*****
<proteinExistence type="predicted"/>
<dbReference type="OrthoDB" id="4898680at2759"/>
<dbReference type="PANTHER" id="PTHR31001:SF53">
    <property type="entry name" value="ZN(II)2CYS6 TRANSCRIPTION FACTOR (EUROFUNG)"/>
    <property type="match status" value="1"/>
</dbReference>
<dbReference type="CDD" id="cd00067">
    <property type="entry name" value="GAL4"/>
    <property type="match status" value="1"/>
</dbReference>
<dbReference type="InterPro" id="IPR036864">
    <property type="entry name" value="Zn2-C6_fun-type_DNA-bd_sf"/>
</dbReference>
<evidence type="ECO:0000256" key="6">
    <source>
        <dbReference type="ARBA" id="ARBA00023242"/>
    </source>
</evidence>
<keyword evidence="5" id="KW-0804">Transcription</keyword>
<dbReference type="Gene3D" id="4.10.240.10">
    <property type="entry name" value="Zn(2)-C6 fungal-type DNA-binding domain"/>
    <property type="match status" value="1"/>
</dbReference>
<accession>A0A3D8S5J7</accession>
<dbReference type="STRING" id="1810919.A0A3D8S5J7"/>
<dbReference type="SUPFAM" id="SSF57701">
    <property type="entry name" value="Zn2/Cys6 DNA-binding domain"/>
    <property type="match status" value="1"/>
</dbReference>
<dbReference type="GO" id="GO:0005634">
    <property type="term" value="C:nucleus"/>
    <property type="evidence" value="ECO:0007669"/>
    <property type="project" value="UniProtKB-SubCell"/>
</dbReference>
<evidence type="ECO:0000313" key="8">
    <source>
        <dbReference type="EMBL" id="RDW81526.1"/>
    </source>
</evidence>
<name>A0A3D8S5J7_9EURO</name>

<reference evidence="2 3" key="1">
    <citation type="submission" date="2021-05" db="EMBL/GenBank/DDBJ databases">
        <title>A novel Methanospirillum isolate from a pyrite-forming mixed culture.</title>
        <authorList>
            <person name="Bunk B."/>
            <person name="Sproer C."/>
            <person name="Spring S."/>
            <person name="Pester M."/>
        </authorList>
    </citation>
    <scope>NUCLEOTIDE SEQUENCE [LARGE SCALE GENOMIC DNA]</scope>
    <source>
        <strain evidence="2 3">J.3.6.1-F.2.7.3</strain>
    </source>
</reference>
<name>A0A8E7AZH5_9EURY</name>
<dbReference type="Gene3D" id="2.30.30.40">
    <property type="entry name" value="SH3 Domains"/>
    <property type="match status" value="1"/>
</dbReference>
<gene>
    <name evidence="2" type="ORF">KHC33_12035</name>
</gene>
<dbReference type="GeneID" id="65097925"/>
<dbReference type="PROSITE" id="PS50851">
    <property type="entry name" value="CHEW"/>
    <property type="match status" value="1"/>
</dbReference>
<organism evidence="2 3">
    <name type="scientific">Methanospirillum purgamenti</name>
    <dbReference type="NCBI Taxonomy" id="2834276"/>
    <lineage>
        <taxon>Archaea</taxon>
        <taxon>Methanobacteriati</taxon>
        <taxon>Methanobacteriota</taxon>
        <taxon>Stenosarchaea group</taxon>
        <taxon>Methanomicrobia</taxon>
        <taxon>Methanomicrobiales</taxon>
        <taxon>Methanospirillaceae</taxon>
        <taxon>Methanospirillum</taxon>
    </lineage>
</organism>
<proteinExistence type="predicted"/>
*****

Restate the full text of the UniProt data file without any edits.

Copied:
<proteinExistence type="predicted"/>
<dbReference type="OrthoDB" id="4898680at2759"/>
<dbReference type="PANTHER" id="PTHR31001:SF53">
    <property type="entry name" value="ZN(II)2CYS6 TRANSCRIPTION FACTOR (EUROFUNG)"/>
    <property type="match status" value="1"/>
</dbReference>
<dbReference type="CDD" id="cd00067">
    <property type="entry name" value="GAL4"/>
    <property type="match status" value="1"/>
</dbReference>
<dbReference type="InterPro" id="IPR036864">
    <property type="entry name" value="Zn2-C6_fun-type_DNA-bd_sf"/>
</dbReference>
<evidence type="ECO:0000256" key="6">
    <source>
        <dbReference type="ARBA" id="ARBA00023242"/>
    </source>
</evidence>
<keyword evidence="5" id="KW-0804">Transcription</keyword>
<dbReference type="Gene3D" id="4.10.240.10">
    <property type="entry name" value="Zn(2)-C6 fungal-type DNA-binding domain"/>
    <property type="match status" value="1"/>
</dbReference>
<accession>A0A3D8S5J7</accession>
<dbReference type="STRING" id="1810919.A0A3D8S5J7"/>
<dbReference type="SUPFAM" id="SSF57701">
    <property type="entry name" value="Zn2/Cys6 DNA-binding domain"/>
    <property type="match status" value="1"/>
</dbReference>
<dbReference type="GO" id="GO:0005634">
    <property type="term" value="C:nucleus"/>
    <property type="evidence" value="ECO:0007669"/>
    <property type="project" value="UniProtKB-SubCell"/>
</dbReference>
<evidence type="ECO:0000313" key="8">
    <source>
        <dbReference type="EMBL" id="RDW81526.1"/>
    </source>
</evidence>
<name>A0A3D8S5J7_9EURO</name>

<reference evidence="2 3" key="1">
    <citation type="submission" date="2021-05" db="EMBL/GenBank/DDBJ databases">
        <title>A novel Methanospirillum isolate from a pyrite-forming mixed culture.</title>
        <authorList>
            <person name="Bunk B."/>
            <person name="Sproer C."/>
            <person name="Spring S."/>
            <person name="Pester M."/>
        </authorList>
    </citation>
    <scope>NUCLEOTIDE SEQUENCE [LARGE SCALE GENOMIC DNA]</scope>
    <source>
        <strain evidence="2 3">J.3.6.1-F.2.7.3</strain>
    </source>
</reference>
<name>A0A8E7AZH5_9EURY</name>
<dbReference type="Gene3D" id="2.30.30.40">
    <property type="entry name" value="SH3 Domains"/>
    <property type="match status" value="1"/>
</dbReference>
<gene>
    <name evidence="2" type="ORF">KHC33_12035</name>
</gene>
<dbReference type="GeneID" id="65097925"/>
<dbReference type="PROSITE" id="PS50851">
    <property type="entry name" value="CHEW"/>
    <property type="match status" value="1"/>
</dbReference>
<organism evidence="2 3">
    <name type="scientific">Methanospirillum purgamenti</name>
    <dbReference type="NCBI Taxonomy" id="2834276"/>
    <lineage>
        <taxon>Archaea</taxon>
        <taxon>Methanobacteriati</taxon>
        <taxon>Methanobacteriota</taxon>
        <taxon>Stenosarchaea group</taxon>
        <taxon>Methanomicrobia</taxon>
        <taxon>Methanomicrobiales</taxon>
        <taxon>Methanospirillaceae</taxon>
        <taxon>Methanospirillum</taxon>
    </lineage>
</organism>
<proteinExistence type="predicted"/>